Faith opens a “window” to the presence and working of the Spirit. It shows us that, like happiness, holiness is always tied to little gestures. “Whoever gives you a cup of water in my name will not go unrewarded”, says Jesus (cf. Mk 9:41). These little gestures are those we learn at home, in the family; they get lost amid all the other things we do, yet they do make each day different. They are the quiet things done by mothers and grandmothers, by fathers and grandfathers, by children. They are little signs of tenderness, affection and compassion. Like the warm supper we look forward to at night, the early lunch awaiting someone who gets up early to go to work. Homely gestures. Like a blessing before we go to bed, or a hug after we return from a hard day’s work. Love is shown by little things, by attention to small daily signs which make us feel at home. Faith grows when it is lived and shaped by love. That is why our families, our homes, are true domestic churches. They are the right place for faith to become life, and life to become faith.
Jesus tells us not to hold back these little miracles. Instead, he wants us to encourage them, to spread them. He asks us to go through life, our everyday life, encouraging all these little signs of love as signs of his own living and active presence in our world.
So we might ask ourselves: How are we trying to live this way in our homes, in our societies? What kind of world do we want to leave to our children (cf. Laudato Si’, 160)? We cannot answer these questions alone, by ourselves. It is the Spirit who challenges us to respond as part of the great human family. Our common house can no longer tolerate sterile divisions. The urgent challenge of protecting our home includes the effort to bring the entire human family together in the pursuit of a sustainable and integral development, for we know that things can change (cf. ibid., 13). May our children find in us models and incentives to communion! May our children find in us men and women capable of joining others in bringing to full flower all the good seeds which the Father has sown!
Pointedly, yet affectionately, Jesus tells us: “If you, who are evil, know how to give good gifts to your children, how much more will the heavenly Father give the Holy Spirit to those who ask him!” (Lk 11:13). How much wisdom there is in these few words! It is true that, as far as goodness and purity of heart are concerned, we human beings don’t have much to show! But Jesus knows that, where children are concerned, we are capable of boundless generosity. So he reassures us: if only we have faith, the Father will give us his Spirit.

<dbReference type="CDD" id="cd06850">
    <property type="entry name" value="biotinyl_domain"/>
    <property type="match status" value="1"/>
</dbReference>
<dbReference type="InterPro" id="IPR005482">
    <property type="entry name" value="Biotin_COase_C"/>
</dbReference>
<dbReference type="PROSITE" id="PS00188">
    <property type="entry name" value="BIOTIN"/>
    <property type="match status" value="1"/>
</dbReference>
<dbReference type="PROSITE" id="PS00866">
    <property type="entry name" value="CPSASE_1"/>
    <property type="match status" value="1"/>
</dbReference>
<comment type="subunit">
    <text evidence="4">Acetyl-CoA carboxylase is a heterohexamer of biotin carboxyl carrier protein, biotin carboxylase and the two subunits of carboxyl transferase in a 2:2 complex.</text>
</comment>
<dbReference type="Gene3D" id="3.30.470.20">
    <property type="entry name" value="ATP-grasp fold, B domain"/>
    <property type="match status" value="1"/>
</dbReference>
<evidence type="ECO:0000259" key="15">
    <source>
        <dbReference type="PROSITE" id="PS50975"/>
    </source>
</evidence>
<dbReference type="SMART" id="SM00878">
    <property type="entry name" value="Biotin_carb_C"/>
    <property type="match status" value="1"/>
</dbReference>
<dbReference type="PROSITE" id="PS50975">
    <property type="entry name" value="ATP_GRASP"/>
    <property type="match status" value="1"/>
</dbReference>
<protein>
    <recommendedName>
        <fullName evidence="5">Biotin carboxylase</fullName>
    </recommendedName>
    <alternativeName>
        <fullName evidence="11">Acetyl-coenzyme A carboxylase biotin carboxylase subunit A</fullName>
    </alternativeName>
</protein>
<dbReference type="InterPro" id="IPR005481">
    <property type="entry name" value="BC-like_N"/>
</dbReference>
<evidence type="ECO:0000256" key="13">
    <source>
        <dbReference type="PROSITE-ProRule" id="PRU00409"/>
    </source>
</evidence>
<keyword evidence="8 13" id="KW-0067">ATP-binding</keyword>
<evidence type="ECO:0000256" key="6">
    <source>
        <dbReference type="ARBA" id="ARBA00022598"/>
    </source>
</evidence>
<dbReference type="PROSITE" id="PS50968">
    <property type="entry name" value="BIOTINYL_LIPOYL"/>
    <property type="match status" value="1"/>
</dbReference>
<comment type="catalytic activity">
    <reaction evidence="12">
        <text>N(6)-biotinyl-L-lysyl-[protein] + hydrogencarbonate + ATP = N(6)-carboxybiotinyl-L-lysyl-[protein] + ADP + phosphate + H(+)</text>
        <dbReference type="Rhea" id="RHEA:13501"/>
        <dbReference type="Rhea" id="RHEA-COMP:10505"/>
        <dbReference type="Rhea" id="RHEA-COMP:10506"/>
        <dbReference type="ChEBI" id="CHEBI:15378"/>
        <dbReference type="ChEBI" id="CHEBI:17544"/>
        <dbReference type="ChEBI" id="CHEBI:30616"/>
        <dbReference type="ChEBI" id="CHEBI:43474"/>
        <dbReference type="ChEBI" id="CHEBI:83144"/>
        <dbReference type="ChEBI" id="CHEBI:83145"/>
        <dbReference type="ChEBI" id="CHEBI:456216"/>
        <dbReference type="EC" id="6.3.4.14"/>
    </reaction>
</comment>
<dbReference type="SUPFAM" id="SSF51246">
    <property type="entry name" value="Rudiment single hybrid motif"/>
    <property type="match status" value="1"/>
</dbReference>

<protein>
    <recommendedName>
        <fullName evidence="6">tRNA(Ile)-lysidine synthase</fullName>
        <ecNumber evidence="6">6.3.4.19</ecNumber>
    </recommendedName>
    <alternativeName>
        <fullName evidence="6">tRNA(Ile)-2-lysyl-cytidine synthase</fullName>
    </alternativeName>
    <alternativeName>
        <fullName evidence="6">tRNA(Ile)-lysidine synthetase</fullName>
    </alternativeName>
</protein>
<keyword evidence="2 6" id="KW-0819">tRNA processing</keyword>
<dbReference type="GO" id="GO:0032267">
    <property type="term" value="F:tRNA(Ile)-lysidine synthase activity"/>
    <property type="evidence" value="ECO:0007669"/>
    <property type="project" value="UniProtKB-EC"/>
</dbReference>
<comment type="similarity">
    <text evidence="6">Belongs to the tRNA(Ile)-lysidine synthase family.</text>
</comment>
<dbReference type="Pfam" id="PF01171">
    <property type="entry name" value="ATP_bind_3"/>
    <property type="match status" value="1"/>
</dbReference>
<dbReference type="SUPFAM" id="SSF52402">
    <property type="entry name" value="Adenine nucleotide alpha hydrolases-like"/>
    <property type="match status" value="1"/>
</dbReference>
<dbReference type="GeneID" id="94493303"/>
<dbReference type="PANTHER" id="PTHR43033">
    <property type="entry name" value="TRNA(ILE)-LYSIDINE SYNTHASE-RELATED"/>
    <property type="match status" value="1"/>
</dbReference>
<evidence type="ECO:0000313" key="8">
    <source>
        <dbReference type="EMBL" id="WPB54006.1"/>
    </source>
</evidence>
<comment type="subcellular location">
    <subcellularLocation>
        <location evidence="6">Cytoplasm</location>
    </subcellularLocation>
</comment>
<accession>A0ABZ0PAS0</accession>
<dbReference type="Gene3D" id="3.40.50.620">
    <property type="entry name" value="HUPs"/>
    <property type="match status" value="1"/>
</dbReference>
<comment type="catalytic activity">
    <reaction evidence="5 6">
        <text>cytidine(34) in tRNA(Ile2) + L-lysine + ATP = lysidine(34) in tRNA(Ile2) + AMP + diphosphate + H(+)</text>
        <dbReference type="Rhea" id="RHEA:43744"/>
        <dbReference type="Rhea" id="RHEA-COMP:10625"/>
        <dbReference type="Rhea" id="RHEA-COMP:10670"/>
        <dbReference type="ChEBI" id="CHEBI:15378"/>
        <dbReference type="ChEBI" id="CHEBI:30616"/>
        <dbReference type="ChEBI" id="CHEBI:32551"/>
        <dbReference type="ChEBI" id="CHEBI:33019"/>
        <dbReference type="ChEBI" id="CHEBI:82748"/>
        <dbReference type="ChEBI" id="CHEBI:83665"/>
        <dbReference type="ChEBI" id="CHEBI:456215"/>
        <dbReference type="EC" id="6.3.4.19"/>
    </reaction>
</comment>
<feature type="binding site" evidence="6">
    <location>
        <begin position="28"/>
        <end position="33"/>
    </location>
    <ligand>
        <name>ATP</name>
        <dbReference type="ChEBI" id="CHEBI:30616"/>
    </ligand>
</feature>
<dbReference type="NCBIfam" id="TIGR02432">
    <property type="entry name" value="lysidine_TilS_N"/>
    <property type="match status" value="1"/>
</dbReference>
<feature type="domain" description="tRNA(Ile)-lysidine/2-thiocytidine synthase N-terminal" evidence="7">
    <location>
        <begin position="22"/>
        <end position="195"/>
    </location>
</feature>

We Christians, the Lord’s disciples, ask the families of the world to help us! How many of us are here at this celebration! This is itself something prophetic, a kind of miracle in today’s world. Would that we could all be prophets! Would that all of us could be open to miracles of love for the sake of all the families of the world, and thus overcome the scandal of a narrow, petty love, closed in on itself, impatient of others!
And how beautiful it would be if everywhere, even beyond our borders, we could appreciate and encourage this prophecy and this miracle! We renew our faith in the word of the Lord which invites faithful families to this openness. It invites all those who want to share the prophecy of the covenant of man and woman, which generates life and reveals God!
Anyone who wants to bring into this world a family which teaches children to be excited by every gesture aimed at overcoming evil – a family which shows that the Spirit is alive and at work – will encounter our gratitude and our appreciation. Whatever the family, people, region, or religion to which they belong!
May God grant to all of us, as the Lord’s disciples, the grace to be worthy of this purity of heart which is not scandalized by the Gospel!
For a change of pace this year’s September Institute was held in Laramie, rather than Casper. Though attendance was down slightly this year from previous institutes, the energy and information were above par. For a complete tour of the three day event, you may view pictures here, courtesy of our Stewardship and Development Director, Mr. Matt Potter.
There are many benefits to gathering the clergy and pastoral leadership of the diocese, but I would like to reflect on just a few. First of all, it serves as a great way to strengthen the bonds that unite us as pastoral leaders. Institutes provide not only good information, but they also re-ignite the fire and passion of our mission to serve all of God’s people. We are reminded that we are not in ministry alone, but that we serve with many others, and we have their emotional and spiritual support. Mostly, we are reminded of the unity that we share in the Lord, Jesus Christ. We have an opportunity to renew relationships and rediscover the ‘call’ of Christ who entrusts to each of us the work of building His Kingdom.
The prelude to the institute every year, at least for the bishop and others, is a round of meetings with Diocesan Pastoral Council, Presbyteral Council, Deans, who also serve as the Personnel Board, and a business meeting with all clergy. This year also included a quick meeting with the College of Consultors. The event is officially opened with Tuesday evening Mass.
We were particularly blessed and pleased to have his Eminence, Edwin Cardinal O’Brien join us. He presided and preached at one of our Liturgies and gave the key note opening address on Tuesday night. Since 2012, Cardinal O’Brien has served in Rome as the Grand Master of the Equestrian Order of the Holy Sepulchre of Jerusalem.